The beloved basketball coach already has had the court itself named after him. Stewart led the Tigers for 32 seasons. He earned a 634-333 record, including eight Big Eight Conference titles. Stewart was also an All-American player from 1954-56 and is one of six Tiger players to have his jersey retired.
Ahhh, the holiday season … when families set out in search of the perfect tree, Christmas cards are written, cookies are baked, and Mom and Dad threaten to divorce each other over the annual ritual of hanging the lights.
What some see as the most irritating ritual of the holiday season is a business opportunity for the increasing number of landscapers who will put up and take down lights in the holiday season.
Some families spend the day after Thanksgiving shopping, starting to decorate for the holidays, and maybe even watching a little football on television.
The families and fans of the Hickman High School football team will spend today watching their team battle for the state title.
EDITOR’S NOTE: Brian Stuhlman is a native Missourian and a graduate of MU. For the past two years he has lived in Kiev, Ukraine, where he teaches at an international school. The country has made recent international headlines after thousands of people took to the streets — just a short distance from Stuhlman’s apartment — in protest of this year’s presidential election results. Here are some of his observations.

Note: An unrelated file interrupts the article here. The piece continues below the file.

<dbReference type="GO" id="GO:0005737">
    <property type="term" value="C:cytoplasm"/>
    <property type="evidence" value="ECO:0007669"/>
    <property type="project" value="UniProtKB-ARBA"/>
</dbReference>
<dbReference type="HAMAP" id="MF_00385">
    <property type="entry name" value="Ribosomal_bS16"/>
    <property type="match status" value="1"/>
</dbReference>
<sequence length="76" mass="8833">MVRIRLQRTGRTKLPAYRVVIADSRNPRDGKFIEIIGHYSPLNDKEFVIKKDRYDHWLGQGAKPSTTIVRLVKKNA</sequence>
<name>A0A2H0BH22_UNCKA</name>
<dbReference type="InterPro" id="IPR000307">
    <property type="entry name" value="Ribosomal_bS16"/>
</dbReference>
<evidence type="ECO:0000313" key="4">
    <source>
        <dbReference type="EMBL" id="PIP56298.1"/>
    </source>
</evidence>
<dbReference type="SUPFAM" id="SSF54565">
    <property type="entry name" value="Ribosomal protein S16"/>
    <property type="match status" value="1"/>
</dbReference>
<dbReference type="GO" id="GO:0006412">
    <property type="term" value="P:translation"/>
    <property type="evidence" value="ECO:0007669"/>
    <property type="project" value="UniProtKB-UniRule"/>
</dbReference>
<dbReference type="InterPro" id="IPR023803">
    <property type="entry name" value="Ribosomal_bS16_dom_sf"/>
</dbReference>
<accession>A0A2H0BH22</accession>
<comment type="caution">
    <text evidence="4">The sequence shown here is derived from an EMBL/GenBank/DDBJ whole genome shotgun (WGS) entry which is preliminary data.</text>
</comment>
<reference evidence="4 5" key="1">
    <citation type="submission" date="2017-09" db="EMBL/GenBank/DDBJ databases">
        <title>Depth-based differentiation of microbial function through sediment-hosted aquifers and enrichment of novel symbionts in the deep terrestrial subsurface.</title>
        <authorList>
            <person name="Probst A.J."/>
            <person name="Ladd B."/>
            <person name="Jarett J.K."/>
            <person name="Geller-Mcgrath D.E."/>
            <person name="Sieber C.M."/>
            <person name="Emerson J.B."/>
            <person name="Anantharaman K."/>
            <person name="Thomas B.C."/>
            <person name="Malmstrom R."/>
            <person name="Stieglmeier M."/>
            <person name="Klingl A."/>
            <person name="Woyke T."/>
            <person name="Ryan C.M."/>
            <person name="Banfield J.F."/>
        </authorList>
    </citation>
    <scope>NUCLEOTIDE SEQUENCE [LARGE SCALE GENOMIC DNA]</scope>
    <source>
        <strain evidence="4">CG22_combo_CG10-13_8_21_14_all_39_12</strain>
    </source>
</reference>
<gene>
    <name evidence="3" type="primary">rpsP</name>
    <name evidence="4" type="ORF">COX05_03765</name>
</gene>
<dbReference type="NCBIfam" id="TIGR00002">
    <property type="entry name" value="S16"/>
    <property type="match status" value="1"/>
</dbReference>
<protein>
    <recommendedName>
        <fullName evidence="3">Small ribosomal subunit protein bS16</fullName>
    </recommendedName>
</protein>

Ukraine, the city of Kiev in particular, has been thrown into social and political turmoil this week with this year’s presidential election, the most important election since 1991 when Ukraine won its independence. The elections, held on Sunday, featured a run-off between current prime minister and Russia-backed Viktor Yanukovych and opposition leader and Western-backed Viktor Yushchenko.
For the seventh year, First Ward Councilwoman Almeta Crayton transformed Lou’s Palace on East Walnut Street into the site of a Thanksgiving dinner for Columbia’s needy.
A few extra tables clothed in white, flowers donated from local flower shops and a few handcrafted center pieces combined with a jovial, family-like atmosphere were all that was needed to create a Thanksgiving holiday for those without a place to go.
Thirty-six Boone County residents could have some extra holiday shopping money this year — if only they’d ask the Internal Revenue Service.
The IRS announced last week it is still waiting for 1,082 Missourians to claim their 2003 federal tax refunds. The refunds, totaling $6,954 in Boone County and more than $660,000 statewide, have been returned to the IRS as undeliverable. Amounts range from $1 to more than $60,000 with an average per-check amount of $612. Nationwide, 87,485 refunds totaling $73 million were bounced back to the IRS.